Droughts: their management requires a “radical change”, points out a report

Droughts their management requires a radical change points out a

The disaster is not far away. The “worst” was avoided during the drought of the summer of 2022, particularly in terms of a break in the supply of drinking water. But “strong measures” are needed to avoid such a scenario in the future, underlines the report of an interministerial mission whose official publication is scheduled for April 11. The idea: to scrutinize the administrative management of the water crisis that occurred during this drought “probably the most severe for at least half a century”. The mission notes an “awakening of awareness” which “calls for a radical change in our water management methods and our practices”, is it in this report commissioned by the government and consulted by AFP, whose newspaper Release echoed this Saturday.

This interministerial mission notes that “the worst was avoided during the management of the 2022 drought thanks on the one hand to the exceptional mobilization of all the actors, and on the other hand to a high level of filling of the water tables and retained at the end of winter 2021-2022”. However, “such conditions could no longer be met if a similar phenomenon were to recur in the coming years, or even as early as 2023”, she warns. In question: the absence of rain at the start of the year in France, but also the organization of exceptional events, such as the Rugby World Cup in the summer of 2023 then the Olympic and Paralympic Games in 2024. As many elements which “impose particular vigilance as to the risk of a break in the supply of drinking water”.

So what is the way forward? The administration formulates 18 recommendations aimed at better understanding the extent of the problem, better anticipating it and providing information. Eight were included in the Water plan presented on March 30 by President Emmanuel Macron. The authors tackle in particular the thorny question of sobriety, recalling the objective of a 10% reduction in levies by 2024 – a target now postponed to 2030 by the executive. “The mission recommends to the ministries in charge of each sector to invite the actors to draw up national roadmaps for water savings.”

Golf courses in the sights

With regard to agriculture, which accounts for 58% of national water consumption to irrigate crops or water animals, the mission considers that “the recurrence of droughts highlights the fragility of our agricultural model and the imperative need for a massive collective effort to accelerate its transformation”.

The authors also reveal that prefects navigated on sight or delayed in making decisions. They also suggest a “more precise national framework” to help prefects overwhelmed with requests for exemption in the event of restrictions on withdrawals, and in the face of measures perceived by the public as too severe (closure of car washes) or too lax ( watering of golf courses). In his article, Release recalls the four levels of severity: vigilance, alert, heightened alert or crisis. “In practice, the gradation has not always been respected by the prefects”, underlines the daily. After crossing a threshold, it has sometimes passed fifteen days “before the entry into force of the restrictive measures” on the water.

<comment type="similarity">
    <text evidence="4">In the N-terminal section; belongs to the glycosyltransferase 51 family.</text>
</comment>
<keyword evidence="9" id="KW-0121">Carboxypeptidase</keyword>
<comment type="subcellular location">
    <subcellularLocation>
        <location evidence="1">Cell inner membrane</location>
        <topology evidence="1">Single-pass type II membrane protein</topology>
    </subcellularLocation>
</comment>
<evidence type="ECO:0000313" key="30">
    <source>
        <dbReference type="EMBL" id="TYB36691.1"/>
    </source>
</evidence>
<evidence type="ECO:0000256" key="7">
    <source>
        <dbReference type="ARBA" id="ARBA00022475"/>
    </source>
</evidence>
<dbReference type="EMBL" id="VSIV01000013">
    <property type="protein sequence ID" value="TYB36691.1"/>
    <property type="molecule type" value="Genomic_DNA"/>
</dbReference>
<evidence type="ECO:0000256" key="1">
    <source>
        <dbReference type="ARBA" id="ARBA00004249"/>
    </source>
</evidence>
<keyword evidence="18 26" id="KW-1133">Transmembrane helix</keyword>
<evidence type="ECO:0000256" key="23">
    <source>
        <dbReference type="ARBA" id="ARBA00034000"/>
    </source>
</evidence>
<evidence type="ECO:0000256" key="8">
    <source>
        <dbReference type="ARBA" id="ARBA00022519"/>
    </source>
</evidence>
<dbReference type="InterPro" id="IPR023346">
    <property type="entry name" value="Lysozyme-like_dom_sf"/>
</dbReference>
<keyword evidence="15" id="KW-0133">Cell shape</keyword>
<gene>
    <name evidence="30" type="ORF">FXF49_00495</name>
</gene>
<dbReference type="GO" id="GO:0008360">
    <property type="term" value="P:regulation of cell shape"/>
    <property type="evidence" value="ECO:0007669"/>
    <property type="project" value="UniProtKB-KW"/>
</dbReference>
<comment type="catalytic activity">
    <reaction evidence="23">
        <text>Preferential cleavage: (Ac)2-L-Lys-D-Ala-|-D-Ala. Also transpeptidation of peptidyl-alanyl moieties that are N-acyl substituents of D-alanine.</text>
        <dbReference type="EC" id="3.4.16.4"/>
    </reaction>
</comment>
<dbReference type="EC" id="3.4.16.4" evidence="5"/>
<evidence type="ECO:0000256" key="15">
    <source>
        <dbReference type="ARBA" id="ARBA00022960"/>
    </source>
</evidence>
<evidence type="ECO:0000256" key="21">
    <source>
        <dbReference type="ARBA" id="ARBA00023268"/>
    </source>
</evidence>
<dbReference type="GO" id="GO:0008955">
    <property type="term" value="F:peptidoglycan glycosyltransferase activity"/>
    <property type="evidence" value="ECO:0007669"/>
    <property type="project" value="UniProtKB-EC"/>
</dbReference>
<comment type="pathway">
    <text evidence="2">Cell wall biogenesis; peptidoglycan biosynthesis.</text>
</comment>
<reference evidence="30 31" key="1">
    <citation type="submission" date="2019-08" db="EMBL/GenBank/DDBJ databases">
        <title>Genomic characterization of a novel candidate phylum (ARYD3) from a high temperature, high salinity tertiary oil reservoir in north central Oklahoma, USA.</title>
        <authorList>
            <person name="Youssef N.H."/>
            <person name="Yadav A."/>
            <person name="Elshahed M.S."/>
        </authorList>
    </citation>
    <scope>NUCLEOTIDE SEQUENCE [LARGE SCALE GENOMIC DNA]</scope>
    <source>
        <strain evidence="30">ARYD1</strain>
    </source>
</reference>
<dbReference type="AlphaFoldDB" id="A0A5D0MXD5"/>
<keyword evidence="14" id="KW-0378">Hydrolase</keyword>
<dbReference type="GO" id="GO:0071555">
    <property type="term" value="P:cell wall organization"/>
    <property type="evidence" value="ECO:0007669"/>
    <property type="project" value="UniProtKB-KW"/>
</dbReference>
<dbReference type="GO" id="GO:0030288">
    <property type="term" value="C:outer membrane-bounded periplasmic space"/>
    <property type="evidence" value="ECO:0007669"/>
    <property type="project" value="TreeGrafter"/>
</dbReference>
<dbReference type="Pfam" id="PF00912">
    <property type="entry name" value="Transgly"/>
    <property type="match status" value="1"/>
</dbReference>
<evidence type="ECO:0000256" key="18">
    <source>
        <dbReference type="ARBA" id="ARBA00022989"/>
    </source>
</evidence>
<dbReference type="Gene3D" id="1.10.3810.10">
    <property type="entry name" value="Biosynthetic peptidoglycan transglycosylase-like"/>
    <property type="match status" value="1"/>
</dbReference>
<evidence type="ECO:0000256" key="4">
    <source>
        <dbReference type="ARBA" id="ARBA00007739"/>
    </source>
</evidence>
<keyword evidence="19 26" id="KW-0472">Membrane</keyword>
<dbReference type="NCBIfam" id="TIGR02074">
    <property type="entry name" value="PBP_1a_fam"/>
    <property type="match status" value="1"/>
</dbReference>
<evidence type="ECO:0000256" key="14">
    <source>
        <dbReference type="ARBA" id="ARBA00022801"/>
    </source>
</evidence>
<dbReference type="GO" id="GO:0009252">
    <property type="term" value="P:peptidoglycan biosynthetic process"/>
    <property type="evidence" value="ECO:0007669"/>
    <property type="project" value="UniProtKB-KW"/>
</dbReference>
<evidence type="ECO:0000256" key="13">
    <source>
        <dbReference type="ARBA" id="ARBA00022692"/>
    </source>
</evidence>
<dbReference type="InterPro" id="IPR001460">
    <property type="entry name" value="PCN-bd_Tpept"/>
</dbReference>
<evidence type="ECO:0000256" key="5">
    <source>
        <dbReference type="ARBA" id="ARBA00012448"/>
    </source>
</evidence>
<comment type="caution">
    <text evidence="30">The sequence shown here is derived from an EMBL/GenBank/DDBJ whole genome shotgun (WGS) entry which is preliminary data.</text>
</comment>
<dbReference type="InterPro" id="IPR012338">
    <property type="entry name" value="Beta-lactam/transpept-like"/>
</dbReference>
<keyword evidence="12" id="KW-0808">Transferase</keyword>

The members of this mission are also looking into this symbolic question of sports practices and allude, without naming names, to a “derogation obtained by a national level football club” to water its lawn. They believe that the exemption enjoyed by golf courses for watering in times of crisis is “not understandable”. This is explained by a framework agreement signed between the French Golf Federation and the Ministries of Ecological Transition, Agriculture and Sports. According to Christophe Béchu, most of the recommendations of the mission are already included in the government water plan or “are the subject of instructions to the prefects or ministerial services”.

Furthermore, the report also deplores a lack of data, including data on the number of municipalities facing drinking water supply difficulties. “No information system currently identifies the tensions encountered by municipalities in times of drought in terms of drinking water,” he points out. The full count would not have been obtained until October, according to Release. The mission recommends “putting in place a system for monitoring the impacts of droughts in near real time and delayed, in particular on drinking water, on the environment and on economic activities”. In parallel, the mission also points the finger at the communication of the government whose decisions would have benefited “from being better relayed to all the actors, in particular industrialists”.

For his part, Christophe Béchu, Minister for Ecological Transition and Territorial Cohesion, believes that the project for a possible toughening of sanctions “in the event of non-compliance with decrees prohibiting irrigation, for example […]requires a little more time”. He notes in passing that the arrests, last summer, “have not always (been) followed by effects or fines” among offenders. the actors do not all take the path of sobriety”, regretted the minister.